At the end of August of 2021, I was very saddened to hear from Sarita Chiu, daughter of Susan Quimpo (pronounced Kimpo), that Susan had died last summer of systemic scleroderma, a rare autoimmune disease that affected her heart and lung. The Cultural Center of the Philippines is now preparing to honor her as one of the departed individuals who were part of their community. Susan is an author of Subversive Lives: a Family Memoir of the Marcos Year and a popular speaker on that topic, bringing history to people who are too young to
I’ve been very isolated since … Read More
In Part 1, Harriet described the xenophobic mood and the widespread discontent preceding the pro-democracy demonstrations in Tiananmen Square, then the glorious day of April 27, when she followed the demonstrators from Beijing Normal University from the school through the square and beyond.
Sometime in the next few days, the officials had a dialogue on TV with the previously recognized student organizations [set up by university officials]. Some of the questions put by these student leaders were pretty lame, but some were to the point. The answers were rather patronizing, but they were at least talking. The activists … Read More
On May 15, I attended a virtual reading offered by the Autumn House Press in Pittsburgh. One of the readers was Michael Wang, who read a piece about the Tiananmen Square massacre. Since this is now June, the 32nd anniversary, I thought of reposting this piece from 2011. At the time of the bloody crackdown, I was teaching in Seoul and would come home from my night class to watch events unfold on CNN. Later that summer, I was at the photocopy machine in the linguistics department of the University of Pittsburgh, my alma mater, and a Chinese graduate … Read More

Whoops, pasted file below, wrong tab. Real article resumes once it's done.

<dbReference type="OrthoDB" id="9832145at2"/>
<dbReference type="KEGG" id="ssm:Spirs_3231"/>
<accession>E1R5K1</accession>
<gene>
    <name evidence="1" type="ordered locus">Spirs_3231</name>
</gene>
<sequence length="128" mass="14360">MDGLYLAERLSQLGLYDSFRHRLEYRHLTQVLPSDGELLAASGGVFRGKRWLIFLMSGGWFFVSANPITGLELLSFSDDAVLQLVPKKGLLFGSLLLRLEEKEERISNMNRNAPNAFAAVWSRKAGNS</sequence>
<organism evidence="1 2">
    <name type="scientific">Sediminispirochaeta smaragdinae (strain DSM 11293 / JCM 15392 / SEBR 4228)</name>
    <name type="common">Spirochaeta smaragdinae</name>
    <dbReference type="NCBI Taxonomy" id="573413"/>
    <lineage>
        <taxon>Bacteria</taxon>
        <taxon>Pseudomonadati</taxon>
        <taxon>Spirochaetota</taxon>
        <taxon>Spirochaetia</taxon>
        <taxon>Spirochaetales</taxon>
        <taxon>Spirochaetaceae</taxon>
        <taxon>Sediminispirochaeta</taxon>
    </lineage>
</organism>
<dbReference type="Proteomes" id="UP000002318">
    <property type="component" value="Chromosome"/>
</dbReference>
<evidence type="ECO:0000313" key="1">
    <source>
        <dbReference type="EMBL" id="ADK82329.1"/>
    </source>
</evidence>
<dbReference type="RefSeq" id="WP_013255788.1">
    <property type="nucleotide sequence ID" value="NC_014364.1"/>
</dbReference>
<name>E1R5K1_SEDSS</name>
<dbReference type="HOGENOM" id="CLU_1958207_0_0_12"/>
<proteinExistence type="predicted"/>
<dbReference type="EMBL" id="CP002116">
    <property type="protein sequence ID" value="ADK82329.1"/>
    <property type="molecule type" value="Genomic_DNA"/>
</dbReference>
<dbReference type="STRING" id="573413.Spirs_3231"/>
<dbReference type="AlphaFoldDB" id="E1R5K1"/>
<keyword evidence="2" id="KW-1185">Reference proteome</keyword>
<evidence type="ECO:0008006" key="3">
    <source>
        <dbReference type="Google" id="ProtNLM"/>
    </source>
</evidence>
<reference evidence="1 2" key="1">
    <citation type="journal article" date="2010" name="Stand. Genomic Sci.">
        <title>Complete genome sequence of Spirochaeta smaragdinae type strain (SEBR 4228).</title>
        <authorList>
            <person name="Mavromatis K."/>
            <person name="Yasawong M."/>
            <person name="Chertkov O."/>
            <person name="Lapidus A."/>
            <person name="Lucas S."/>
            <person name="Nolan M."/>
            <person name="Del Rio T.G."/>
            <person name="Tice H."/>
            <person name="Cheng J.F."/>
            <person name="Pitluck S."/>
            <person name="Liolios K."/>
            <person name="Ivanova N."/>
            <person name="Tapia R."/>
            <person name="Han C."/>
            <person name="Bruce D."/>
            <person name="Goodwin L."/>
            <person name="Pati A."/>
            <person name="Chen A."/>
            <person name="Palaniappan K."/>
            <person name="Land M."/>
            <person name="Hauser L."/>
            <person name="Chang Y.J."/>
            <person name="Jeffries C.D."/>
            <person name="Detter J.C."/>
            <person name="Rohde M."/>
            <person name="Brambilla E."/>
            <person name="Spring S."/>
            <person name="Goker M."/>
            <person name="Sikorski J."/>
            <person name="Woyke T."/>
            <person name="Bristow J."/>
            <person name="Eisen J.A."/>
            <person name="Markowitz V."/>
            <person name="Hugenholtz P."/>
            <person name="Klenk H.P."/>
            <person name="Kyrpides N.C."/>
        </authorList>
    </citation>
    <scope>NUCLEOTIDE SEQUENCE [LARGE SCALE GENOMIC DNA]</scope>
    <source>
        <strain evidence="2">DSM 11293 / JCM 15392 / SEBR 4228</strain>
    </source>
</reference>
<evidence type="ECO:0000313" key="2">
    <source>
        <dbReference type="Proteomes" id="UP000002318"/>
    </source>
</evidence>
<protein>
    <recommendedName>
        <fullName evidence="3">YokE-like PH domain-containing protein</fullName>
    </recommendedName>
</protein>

In the spring of 1985, my friend Nichole wrote me, “I’m sitting in the square of this town selling shoes. Hundreds of people have come to look at me. Business is brisk.” When she returned we talked about her trip in my sitting room at Xiamen University. At the time, Nichole was a forty-something student of Chinese who spoke with a French accent.
It was common for foreign students to pack a bag or two and head out on their own, often to the minority areas. The government wanted foreign journalists and tourists to travel as part of a … Read More